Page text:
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Politics & Policy

A Few More Thoughts on that Washington Post Poll…

The Washington Post is going to get some mockery and grief today about their new poll of all 50 states. The results just seem odd all around, with a lot of states that looked to be leaning heavily in one direction in other polls appearing neck-and-neck in this survey: Hillary Clinton leads in Texas by one point, Trump leads in Ohio by three points, ties in Colorado, Georgia, North Carolina, Hillary leading by just one in Michigan, 3 in Pennsylvania, and 2 in Wisconsin, Trump ahead by just 2 in Mississippi… 

The poll is a nice idea, surveying all 50 states, just to see where the candidates stand in traditionally non-competitive states like Wyoming or Hawaii.  The sample size is really large, particularly in most of the big swing states, where more than 2,000 registered voters participated. (People are scoffing at the result in Texas, but that sample is more than 5,000 people!)

The biggest problem is that the poll was conducted online from August 9 to September 1, which is a really long stretch to be asking questions. Voters’ mood may shift from the beginning part of the survey period to the latter parts. Trump had a really lousy stretch after the Democratic convention in Philadelphia, but Clinton’s convention bump steadily dissipated during that stretch.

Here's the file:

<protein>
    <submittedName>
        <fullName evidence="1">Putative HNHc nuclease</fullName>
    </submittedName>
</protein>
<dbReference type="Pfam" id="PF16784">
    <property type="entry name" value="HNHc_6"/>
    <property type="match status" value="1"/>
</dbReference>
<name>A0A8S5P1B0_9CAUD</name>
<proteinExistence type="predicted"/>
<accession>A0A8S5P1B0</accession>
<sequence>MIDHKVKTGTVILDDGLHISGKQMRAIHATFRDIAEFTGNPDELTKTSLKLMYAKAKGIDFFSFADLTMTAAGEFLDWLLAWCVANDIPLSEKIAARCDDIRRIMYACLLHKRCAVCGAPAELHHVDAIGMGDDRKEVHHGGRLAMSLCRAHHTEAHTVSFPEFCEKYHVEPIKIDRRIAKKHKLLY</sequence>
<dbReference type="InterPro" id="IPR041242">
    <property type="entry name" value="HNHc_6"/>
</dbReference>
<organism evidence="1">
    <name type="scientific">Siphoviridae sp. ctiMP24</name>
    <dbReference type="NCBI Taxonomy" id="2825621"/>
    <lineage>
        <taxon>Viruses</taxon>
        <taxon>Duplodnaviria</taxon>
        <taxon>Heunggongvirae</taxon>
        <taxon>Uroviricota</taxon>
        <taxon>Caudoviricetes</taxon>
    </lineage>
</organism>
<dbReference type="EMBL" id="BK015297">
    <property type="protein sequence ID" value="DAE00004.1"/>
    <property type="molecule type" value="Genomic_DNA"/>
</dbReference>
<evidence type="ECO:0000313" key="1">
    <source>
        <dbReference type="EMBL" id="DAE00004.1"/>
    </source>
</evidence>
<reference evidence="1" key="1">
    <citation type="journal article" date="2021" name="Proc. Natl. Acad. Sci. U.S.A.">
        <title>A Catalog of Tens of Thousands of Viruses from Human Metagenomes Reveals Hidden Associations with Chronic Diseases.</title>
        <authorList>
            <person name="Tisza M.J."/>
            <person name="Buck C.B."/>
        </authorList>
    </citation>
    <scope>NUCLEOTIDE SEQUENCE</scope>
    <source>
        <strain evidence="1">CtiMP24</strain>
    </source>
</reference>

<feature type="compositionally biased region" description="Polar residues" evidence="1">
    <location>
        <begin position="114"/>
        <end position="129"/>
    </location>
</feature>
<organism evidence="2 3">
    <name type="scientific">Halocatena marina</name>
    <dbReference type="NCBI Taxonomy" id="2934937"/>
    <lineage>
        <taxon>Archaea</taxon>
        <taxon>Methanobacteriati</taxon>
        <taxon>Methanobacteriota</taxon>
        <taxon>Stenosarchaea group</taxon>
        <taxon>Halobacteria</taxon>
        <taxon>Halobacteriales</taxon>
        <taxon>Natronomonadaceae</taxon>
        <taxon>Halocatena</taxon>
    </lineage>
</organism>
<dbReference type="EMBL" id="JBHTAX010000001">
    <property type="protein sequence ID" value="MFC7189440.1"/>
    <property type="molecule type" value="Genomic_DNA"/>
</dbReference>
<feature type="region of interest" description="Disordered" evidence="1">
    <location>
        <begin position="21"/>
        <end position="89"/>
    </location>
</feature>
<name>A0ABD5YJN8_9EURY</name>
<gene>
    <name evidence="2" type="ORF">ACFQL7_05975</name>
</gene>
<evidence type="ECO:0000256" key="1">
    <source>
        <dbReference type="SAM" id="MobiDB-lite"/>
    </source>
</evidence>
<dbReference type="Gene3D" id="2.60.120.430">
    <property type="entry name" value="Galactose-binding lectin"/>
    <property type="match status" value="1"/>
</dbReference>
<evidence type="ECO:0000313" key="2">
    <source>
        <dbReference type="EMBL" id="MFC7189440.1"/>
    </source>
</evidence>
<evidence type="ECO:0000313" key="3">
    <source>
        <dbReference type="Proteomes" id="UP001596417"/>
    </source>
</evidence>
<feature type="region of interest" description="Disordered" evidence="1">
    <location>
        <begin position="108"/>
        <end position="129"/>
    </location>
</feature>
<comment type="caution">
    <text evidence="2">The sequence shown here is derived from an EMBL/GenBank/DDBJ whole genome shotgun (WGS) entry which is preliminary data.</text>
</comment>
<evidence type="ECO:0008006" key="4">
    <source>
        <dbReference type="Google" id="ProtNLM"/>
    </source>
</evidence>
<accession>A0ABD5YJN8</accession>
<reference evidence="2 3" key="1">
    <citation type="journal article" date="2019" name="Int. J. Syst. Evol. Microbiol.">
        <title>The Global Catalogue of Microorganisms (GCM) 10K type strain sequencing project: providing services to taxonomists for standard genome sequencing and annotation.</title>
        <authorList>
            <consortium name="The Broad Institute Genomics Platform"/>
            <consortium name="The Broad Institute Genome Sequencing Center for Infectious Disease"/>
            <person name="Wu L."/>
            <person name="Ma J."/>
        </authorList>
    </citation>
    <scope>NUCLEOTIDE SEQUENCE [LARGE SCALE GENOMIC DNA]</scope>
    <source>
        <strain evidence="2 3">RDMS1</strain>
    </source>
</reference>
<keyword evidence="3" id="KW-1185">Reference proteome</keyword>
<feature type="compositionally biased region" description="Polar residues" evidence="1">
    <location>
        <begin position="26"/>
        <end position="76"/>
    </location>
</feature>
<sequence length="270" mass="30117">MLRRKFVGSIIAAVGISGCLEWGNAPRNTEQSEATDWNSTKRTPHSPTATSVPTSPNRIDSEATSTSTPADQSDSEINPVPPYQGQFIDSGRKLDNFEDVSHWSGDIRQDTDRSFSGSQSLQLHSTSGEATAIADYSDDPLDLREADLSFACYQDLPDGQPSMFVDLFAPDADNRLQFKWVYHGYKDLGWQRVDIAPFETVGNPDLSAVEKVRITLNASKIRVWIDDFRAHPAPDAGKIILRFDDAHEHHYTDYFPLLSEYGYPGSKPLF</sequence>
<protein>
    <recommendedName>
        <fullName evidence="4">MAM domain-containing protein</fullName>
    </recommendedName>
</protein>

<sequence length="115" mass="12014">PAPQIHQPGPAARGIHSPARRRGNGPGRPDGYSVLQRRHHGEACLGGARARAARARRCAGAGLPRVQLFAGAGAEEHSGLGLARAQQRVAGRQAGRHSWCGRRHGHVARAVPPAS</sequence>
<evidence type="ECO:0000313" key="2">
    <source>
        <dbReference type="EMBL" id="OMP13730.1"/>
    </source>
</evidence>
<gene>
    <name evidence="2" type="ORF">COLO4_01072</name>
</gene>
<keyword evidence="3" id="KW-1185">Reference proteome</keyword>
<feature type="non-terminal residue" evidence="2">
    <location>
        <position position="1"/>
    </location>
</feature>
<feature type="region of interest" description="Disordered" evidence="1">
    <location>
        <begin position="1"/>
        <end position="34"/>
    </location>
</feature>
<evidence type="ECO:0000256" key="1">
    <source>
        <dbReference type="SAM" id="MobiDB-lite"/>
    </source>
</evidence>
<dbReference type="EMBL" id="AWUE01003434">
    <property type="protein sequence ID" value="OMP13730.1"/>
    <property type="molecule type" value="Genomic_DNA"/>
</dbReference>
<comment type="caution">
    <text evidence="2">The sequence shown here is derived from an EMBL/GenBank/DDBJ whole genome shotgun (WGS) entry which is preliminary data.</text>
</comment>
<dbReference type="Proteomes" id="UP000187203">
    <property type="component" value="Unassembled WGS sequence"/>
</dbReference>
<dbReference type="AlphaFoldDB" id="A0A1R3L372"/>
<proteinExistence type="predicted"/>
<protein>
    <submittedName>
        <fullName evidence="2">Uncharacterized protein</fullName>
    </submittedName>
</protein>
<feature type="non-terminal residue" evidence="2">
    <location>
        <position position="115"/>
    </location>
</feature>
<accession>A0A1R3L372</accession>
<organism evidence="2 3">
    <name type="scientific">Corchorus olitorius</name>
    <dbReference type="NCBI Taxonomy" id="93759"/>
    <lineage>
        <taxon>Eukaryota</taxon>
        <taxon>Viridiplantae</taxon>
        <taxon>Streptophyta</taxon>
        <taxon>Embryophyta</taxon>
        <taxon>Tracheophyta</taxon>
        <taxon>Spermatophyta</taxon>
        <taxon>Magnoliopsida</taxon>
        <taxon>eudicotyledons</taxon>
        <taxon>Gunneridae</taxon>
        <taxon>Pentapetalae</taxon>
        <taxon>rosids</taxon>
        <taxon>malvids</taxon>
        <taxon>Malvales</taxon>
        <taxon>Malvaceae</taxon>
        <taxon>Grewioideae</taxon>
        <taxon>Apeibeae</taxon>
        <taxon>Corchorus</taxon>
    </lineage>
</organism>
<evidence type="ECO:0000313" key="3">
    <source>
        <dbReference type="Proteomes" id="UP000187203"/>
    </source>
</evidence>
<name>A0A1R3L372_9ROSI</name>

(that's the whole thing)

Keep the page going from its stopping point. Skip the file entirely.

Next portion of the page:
Some poll observers may wonder about the respondent selection criteria:

The sample of registered voters living in each of 50 states was drawn from the pool of respondents to user-generated poll conducted on SurveyMonkey’s platform, which typically includes roughly 3 million people each day. After completing an unrelated survey, a sub-sample of those respondents were invited to participate in a second survey asking “Where do you stand on current events? Share your opinion.” Results were analyzed among those who reported they are registered to vote.

I suppose it would have been too much to ask the poll managers to keep track of which candidate is certain to be on the ballot in which state.  Jill Stein will not be on the ballot in South Dakota, and the state doesn’t count write-ins. The Post poll had Stein getting 3 percent in South Dakota.

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